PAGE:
Schenectady seeking input on tree management plan

Schenectady City Hall 

Schenectady City Hall 

SCHENECTADY — A plan to maintain the city’s “community forest,” which consists of thousands of trees found along roadways and parks, is set to be reviewed publicly later this month. 

The city’s Community Forest Management Plan recommends spending thousands over a seven year period to grow the number of trees throughout the city and maintain the 11,545 trees identified along public rights-of-way and parks.  

The plan was completed following a citywide tree survey last year conducted by PlanIT GEO, a Colorado-based urban forestry consulting firm, which found that 80% of trees in the city can be found along public rights-of-way with most in average condition. The survey and management plan were paid for using a $61,200 Urban and Community Forestry grant from the state’s Department of Environmental Conservation. 

A copy of the plan can be found on the city’s website and a public hearing is set to take place at the Mont Pleasant Public Library, located at 1036 Crane St., on April 26 at 5:30 p.m. 

“We look forward to hearing from the community as we roll out this comprehensive plan to create a healthy and sustainable community forest that is properly managed and cared for, benefiting all of Schenectady’s residents,” Mayor Gary McCarthy said in a statement. 

The plan lays out a series of  short- and long-term recommendations for improving the city’s community forest, including the removal and replacement of more than 1,449 dead, diseased and damaged trees throughout the city. 

Sixty-six of the trees are recommended for immediate removal, including 47 along public rights-of-way and 19 in city parks, while 1,380 are recommended to be removed within three years.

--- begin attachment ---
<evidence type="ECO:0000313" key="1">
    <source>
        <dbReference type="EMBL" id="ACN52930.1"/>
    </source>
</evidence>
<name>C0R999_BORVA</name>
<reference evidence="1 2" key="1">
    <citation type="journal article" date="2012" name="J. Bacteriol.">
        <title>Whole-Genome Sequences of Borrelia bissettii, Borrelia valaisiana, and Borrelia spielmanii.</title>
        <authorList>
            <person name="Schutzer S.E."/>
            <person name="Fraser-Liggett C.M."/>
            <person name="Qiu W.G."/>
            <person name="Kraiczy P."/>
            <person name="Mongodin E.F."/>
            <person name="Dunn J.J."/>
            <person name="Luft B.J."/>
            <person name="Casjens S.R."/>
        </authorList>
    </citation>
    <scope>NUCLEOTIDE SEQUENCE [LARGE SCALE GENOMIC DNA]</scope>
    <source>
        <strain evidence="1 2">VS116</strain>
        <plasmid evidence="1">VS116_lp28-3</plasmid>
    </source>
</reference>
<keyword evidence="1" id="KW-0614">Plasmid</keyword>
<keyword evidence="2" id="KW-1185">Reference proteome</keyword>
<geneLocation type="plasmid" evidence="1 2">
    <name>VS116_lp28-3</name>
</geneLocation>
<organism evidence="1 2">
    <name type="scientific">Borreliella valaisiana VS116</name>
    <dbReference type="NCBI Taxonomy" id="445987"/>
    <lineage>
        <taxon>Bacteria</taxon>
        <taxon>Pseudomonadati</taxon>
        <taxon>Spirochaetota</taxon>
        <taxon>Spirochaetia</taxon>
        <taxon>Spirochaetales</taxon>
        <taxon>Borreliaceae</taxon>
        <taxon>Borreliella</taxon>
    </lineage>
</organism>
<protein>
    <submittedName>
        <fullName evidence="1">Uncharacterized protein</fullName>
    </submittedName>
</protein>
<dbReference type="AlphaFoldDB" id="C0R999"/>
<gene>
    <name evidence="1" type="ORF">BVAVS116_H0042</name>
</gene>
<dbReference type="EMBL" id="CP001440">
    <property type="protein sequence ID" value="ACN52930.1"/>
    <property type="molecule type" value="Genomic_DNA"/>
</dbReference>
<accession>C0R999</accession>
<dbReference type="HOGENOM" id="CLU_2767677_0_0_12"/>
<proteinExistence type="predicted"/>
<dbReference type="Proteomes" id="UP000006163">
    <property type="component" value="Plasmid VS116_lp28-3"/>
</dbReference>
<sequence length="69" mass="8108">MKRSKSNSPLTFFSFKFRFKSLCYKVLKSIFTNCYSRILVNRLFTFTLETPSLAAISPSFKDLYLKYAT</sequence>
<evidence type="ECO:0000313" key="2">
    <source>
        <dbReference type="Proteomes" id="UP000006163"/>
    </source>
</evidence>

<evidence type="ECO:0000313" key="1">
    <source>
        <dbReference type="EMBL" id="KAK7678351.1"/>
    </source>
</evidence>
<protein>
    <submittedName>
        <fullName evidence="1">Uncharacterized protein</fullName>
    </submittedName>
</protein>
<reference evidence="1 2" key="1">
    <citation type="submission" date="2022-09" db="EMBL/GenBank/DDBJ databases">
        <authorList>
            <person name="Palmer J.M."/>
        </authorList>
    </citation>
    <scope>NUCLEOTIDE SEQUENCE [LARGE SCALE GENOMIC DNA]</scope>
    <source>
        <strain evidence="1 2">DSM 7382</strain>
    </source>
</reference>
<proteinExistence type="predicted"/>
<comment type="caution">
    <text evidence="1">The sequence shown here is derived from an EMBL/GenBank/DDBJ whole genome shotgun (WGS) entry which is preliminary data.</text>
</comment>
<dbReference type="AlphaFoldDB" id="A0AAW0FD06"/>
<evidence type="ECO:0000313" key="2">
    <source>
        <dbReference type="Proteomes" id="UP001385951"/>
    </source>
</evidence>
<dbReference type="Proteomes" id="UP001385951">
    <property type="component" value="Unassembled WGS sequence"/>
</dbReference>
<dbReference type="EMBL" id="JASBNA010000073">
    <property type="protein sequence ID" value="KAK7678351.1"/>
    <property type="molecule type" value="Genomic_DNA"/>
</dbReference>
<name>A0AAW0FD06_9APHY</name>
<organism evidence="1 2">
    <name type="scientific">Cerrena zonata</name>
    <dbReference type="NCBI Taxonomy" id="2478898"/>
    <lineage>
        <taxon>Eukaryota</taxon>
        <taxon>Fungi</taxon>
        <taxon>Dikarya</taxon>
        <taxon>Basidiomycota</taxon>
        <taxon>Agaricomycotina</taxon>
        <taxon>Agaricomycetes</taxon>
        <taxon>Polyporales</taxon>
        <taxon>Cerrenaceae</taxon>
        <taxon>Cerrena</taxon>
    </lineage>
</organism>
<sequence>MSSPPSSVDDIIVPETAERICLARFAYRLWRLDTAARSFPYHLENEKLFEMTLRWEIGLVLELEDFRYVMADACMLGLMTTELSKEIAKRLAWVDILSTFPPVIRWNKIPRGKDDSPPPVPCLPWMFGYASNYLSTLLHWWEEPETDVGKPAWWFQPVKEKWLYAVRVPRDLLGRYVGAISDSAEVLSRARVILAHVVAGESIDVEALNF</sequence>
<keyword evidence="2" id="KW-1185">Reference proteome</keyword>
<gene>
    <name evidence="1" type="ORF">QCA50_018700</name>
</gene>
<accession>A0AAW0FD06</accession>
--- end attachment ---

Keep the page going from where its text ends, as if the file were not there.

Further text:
The plan calls for planting up to 207 trees over a seven year period to compensate for the loss. 

In addition, plans call for creating a seven-year pruning schedule once all the dead and damaged trees are removed in order to maintain 7,523 established trees. It is recommended that 1,074 trees be pruned each year, which includes the removal of dead or damaged branches and other maintenance to ensure tree health. 

A total of 2,473 other trees were classified as young in the survey, with diameters of 6 inches or less, and are recommended for “training pruning” over a three year period to ensure proper branching structure and overall health. The plan calls for pruning 824 such trees a year. 

The plan recommends $215,463 in spending over the first year, and no less than $211,278 and $425,864 over the second and third years, respectively. The remaining four years call for no less than $379,664 in spending, according to the plan.  

“Annual budget funds are needed to ensure that high risk trees are remediated and that crucial routine pruning and young tree pruning cycles can begin,” the plan reads. “With proper professional tree care, the safety, health, and beauty of the community forest will improve.”

Trees have a number of benefits in urban areas like Schenectady by helping to reduce stormwater runoff, increase property values and improving the quality of life, according to the plan. 

There are also a number of environmental benefits associated with a thriving urban forest, including improved air quality for residents and the capturing of carbon dioxide, a greenhouse gas and major contributor to global warming.  

“The quality of life of the citizens in any community depends on the community forest, as trees make a vital and affordable contribution to the sense of community, pedestrian-friendly neighborhoods, energy savings, and air quality,” the plan reads.

The city has taken a number of measures to reduce greenhouse gas emissions in recent years, including installing a number of electric vehicle charging stations, LED streetlights and municipal solar arrays.

In 2019, Schenectady was recognized as a Clean Energy Community by the state’s Energy Research and Development Authority and was recognized as a Climate Smart Community by the state’s Department of Environmental Conservation. 

“It is our goal that these efforts will have a lasting impact on the health and vibrancy of our neighborhoods for generations to come,” McCarthy said.

Contact reporter Chad Arnold at: 518-410-5117 or [email protected]. Follow him on Twitter: @ChadGArnold.  

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